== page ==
To see "Imitation of Life" of 1934 is to accept it for what it really is, a 1930s "soap opera" about mother love. However, its revival has become a rarity today possibly because of Louise Beavers being presented on screen as a stereotyped "colored mammy," but fortunately, not to the extreme. But at the same time, Colbert's character looks and cares for her as an equal, and even becomes very concerned about her when her troubled daughter, Peola, denies her. Fredi Washington should not go unmentioned in her worthy performance as Peola. Little is known of her except that it's been said that she later became one of the founders of the Negro Actors' Guild in 1937, acting as executive secretary.

Also featured in the cast are Ned Sparks as Elmer Smith; Alan Hale, Marilyn Knowlden, Franklin Pangborn appearing briefly as one of Bea's party guests, and Marcia Mae Jones recognizable as one of the school students in the early portion of the story. Warren William, on loan from Warner Brothers, playing Steve Archer, gives his usual high standard performance of sophistication.

"Imitation of Life," which runs almost two hours in length, was first presented on American Movie Classics for a while from 1990 to 91, and made its Turner Classic Movies premiere October 26, 2001. This and the Lana Turner remake are both available to compare in video and/or DVD rentals. (***)
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Box it!
jotix10024 February 2006
"Imitation of Life", the 1934 version, reflected the attitude in the country toward blacks. This movie wouldn't have had a chance of being made in the present climate of political correctness. This movie shows how Hollywood dealt with the racial issues back in those years. John Stahl directed the film, which stands in stark contrast with the Douglas Sirk's take in 1959 which presents a glossier vision of the Fanny Hurst novel, in which it's based.

Between the two versions, this one seems to make more sense, in spite of the incredible jump from rags to riches Bea Pullman experiences. Claudette Colbert makes Bea more accessible to us, in contrast with Lana Turner's blonde goddess looks. This Bea Pullman is easier to take because the way she makes her money by going into business, capitalizing on Delilah's idea about the marketing the perfect blend for pancakes.

Warren William plays Steve Archer, the man who falls in love with Bea while not suspecting the effect he causes in young Jessie, Bea's daughter. Louise Beavers is Delilah; she is made to speak broken English to show her ignorance, which was the thing expected every time black characters were shown in movies of that period. Ms. Beavers' role was made bigger in the 1959 remake, but Juanita Moore, who played the part, was not subjected to her predecessor's fate. Rochelle Hudson, Ned Sparks and Fredi Washington round up the supporting cast.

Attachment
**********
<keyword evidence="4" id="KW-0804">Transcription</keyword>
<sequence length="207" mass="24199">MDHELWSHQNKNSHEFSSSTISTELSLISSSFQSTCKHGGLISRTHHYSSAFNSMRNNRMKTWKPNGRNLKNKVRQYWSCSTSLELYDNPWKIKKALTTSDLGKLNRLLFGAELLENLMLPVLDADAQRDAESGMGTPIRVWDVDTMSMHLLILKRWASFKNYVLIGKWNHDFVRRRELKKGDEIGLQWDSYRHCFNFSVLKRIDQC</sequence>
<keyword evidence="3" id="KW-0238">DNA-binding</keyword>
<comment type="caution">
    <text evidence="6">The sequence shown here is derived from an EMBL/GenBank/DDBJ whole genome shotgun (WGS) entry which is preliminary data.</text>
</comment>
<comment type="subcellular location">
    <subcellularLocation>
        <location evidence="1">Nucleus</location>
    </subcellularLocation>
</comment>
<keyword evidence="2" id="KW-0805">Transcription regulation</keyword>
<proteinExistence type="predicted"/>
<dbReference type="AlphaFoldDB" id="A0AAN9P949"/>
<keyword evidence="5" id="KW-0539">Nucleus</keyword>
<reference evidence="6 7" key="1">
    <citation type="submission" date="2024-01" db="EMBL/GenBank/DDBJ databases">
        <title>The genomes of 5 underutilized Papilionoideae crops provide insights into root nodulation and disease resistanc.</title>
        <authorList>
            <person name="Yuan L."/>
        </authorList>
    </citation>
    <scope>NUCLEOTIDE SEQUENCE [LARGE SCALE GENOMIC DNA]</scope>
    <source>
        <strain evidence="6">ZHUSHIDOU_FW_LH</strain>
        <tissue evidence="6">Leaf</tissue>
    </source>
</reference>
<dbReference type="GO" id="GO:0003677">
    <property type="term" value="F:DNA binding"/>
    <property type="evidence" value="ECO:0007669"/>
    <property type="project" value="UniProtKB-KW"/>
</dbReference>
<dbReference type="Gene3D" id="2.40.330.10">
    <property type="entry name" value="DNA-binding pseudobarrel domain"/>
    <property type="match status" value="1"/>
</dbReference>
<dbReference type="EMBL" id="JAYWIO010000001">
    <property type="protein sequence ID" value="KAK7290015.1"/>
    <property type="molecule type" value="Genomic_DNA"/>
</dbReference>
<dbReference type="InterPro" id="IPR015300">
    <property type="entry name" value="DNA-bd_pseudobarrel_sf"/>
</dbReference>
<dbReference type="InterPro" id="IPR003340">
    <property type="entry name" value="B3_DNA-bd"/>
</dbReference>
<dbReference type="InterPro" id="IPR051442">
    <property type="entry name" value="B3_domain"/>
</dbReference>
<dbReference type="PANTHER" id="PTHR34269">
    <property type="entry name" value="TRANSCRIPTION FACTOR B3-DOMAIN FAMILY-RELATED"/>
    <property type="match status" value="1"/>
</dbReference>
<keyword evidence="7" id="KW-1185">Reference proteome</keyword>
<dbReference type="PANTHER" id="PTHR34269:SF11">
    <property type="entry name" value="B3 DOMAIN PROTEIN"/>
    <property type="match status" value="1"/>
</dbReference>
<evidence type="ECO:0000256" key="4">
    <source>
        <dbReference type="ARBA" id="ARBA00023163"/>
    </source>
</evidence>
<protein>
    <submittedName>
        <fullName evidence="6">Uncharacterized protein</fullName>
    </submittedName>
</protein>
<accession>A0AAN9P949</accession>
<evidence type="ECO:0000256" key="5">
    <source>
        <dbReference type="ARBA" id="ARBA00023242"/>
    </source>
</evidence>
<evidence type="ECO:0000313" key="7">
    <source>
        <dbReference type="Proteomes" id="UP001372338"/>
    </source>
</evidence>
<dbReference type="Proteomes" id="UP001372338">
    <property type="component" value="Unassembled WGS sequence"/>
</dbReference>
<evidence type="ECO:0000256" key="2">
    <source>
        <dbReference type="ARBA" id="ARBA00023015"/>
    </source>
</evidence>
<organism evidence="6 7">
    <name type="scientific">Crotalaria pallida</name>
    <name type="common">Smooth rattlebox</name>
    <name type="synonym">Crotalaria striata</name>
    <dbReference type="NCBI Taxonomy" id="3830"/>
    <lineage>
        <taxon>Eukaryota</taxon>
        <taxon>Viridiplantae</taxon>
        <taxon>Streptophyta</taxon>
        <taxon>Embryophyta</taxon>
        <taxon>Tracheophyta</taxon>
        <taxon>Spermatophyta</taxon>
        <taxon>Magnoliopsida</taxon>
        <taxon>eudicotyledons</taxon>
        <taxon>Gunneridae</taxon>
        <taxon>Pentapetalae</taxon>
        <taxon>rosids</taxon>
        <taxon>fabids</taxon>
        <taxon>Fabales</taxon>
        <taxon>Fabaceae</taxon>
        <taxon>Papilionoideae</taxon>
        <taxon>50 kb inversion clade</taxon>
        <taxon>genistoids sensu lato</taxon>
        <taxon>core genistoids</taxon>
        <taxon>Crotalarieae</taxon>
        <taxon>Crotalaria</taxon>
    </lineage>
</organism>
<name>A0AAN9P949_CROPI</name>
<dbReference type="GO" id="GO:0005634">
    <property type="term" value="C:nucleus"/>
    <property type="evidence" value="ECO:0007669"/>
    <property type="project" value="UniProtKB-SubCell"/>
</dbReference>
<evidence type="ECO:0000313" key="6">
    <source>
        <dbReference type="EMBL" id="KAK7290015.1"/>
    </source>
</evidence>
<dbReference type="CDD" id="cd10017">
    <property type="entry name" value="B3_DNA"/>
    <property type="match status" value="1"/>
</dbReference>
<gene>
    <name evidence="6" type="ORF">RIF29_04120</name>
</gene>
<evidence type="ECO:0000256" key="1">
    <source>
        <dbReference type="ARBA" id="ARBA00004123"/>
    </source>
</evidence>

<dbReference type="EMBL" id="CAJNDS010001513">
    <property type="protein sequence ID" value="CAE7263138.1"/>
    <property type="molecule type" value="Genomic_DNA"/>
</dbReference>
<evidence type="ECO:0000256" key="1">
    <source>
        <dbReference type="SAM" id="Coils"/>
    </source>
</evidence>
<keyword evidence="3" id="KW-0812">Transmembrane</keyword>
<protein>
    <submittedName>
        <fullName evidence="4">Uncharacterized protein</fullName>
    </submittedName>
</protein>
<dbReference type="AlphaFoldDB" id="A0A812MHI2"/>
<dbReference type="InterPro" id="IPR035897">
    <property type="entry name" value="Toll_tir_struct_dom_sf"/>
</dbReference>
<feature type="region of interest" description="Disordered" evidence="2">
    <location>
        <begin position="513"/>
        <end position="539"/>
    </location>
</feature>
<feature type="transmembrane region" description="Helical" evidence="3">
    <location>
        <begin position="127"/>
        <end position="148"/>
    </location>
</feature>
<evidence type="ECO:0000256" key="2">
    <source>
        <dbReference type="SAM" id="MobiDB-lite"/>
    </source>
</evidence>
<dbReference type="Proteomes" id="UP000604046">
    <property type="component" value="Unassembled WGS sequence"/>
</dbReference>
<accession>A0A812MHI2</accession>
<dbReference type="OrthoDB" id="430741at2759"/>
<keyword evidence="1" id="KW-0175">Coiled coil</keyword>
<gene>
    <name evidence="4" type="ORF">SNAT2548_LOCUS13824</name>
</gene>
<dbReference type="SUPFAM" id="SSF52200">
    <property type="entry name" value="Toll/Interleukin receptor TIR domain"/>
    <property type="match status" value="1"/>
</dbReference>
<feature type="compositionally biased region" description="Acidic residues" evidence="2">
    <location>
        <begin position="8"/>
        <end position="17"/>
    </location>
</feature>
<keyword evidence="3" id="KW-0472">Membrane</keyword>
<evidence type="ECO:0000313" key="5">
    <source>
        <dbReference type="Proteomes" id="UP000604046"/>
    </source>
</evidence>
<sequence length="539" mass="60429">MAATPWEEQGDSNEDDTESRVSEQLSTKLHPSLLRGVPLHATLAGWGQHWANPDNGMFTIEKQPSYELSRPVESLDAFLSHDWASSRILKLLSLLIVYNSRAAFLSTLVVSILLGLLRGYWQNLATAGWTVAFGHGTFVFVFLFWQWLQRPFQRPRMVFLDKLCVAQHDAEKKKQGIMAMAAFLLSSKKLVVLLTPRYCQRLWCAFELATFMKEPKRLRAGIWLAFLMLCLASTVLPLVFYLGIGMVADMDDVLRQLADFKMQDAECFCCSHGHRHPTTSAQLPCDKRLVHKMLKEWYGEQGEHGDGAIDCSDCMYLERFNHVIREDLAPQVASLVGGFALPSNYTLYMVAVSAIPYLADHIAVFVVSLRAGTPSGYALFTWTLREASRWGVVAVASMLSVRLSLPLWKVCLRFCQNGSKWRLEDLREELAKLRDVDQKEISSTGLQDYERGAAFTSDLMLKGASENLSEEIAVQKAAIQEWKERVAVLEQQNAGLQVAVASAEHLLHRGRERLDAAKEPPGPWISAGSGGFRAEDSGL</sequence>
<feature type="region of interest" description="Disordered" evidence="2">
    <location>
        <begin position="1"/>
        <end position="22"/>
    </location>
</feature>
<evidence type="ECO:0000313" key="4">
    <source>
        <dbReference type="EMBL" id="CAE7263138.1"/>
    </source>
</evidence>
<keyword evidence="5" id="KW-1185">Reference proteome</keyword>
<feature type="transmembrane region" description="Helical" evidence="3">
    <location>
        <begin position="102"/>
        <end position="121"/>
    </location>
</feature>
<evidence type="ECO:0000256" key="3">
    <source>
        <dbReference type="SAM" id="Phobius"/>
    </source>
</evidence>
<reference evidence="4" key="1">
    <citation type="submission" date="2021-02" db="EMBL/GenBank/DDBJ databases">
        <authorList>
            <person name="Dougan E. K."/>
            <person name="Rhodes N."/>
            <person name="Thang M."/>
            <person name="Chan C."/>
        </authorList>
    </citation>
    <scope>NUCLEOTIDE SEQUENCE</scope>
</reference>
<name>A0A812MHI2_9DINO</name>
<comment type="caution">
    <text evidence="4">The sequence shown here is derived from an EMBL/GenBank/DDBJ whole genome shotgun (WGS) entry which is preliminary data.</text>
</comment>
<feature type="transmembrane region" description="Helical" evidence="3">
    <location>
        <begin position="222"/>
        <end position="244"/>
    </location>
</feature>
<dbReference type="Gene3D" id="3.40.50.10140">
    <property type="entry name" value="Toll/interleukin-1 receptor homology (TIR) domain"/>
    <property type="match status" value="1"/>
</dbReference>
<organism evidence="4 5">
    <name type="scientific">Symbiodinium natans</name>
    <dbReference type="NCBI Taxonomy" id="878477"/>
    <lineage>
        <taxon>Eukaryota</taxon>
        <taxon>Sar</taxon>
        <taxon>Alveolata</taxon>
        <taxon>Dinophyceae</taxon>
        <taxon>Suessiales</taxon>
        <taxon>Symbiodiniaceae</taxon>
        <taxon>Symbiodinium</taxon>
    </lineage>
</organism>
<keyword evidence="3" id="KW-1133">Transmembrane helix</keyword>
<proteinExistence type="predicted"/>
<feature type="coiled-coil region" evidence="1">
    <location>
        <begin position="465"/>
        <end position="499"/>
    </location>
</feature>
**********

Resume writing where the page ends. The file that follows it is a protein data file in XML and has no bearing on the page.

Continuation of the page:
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There isn't a black person who hasn't seen this movie and cried
jahlaune13 May 2005
This film is a part of growing up black in America. I saw it as a kid and I don't know anyone who hasn't cried. But, it is what it is, a true testament to the times. There is not much you can say. Lana turner did a great job on the remake but to me this is a bit earthier and I prefer to see the original and then see the 57 version. However, the pancake recipe bit is a bit ludicrous i mean how many secret ingredients can you put into pancakes. geesh Louise! Wonderful, keep it in your library at home and show it to your kids. I haven't seen a teenager yet that isn't fasinated and somewhat appalled by this movie. Its like listening to Billie Holidays Strange fruit. You are shocked but find yourself listening over and over again. To assure you have not missed anything.
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Landmark Film
vze23nyc8 December 2004
This is probably one of the first films that dealt with race relations in this country. While "Imitation of Life" centers around the business created by two women, one black and one white, it also take a hard look at the struggles minorities face -- something very rarely seen on the big screen at that time. Most of the films at that time showed blacks as domestic servants and pictured them as "happy" in those roles. This is a classic in that it's one of the first times any medium tackled the issue of black-white relations. It's a must-see, both from an entertainment perspective and, most importantly, a historical one. I think a lot of African-Americans in the entertainment business can look at this film as a trail-blazer in terms of "serious" roles for blacks instead of being cast as "entertainers."
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Yes, it is a classic
YoPec18 February 2003
I hope this film will be restored and put on DVD soon. It is a classic and a worthy addition to the film buff's library. Imitation of Life is not a perfect film, but considering that it was made in 1934, it deserves recognition. The film tells of two women, one white one black. Each has a daughter. Single moms and interracial friendships in 1934? Yes, it is true that the black woman, Delilah is subservient, but this is true to the times and she should not be criticized for it. Both these woman want a better life for their daughters and work together to do so. It is a sad, but realistic fact that neither daughter is happy with the better life. Delilah's daughter is very light-skinned and wants to pass for white for she knows in this era that the only opportunities are for whites. The later version starring Lana Turner is a poor substitute for this one. Lana tends to over act and the friendship between the two women is severely downplayed. It is true that in this film the camera seems to pause on the actors' faces over long, but this I think is a holdover from the silent film era when acting had to be done by facial expression instead of voice.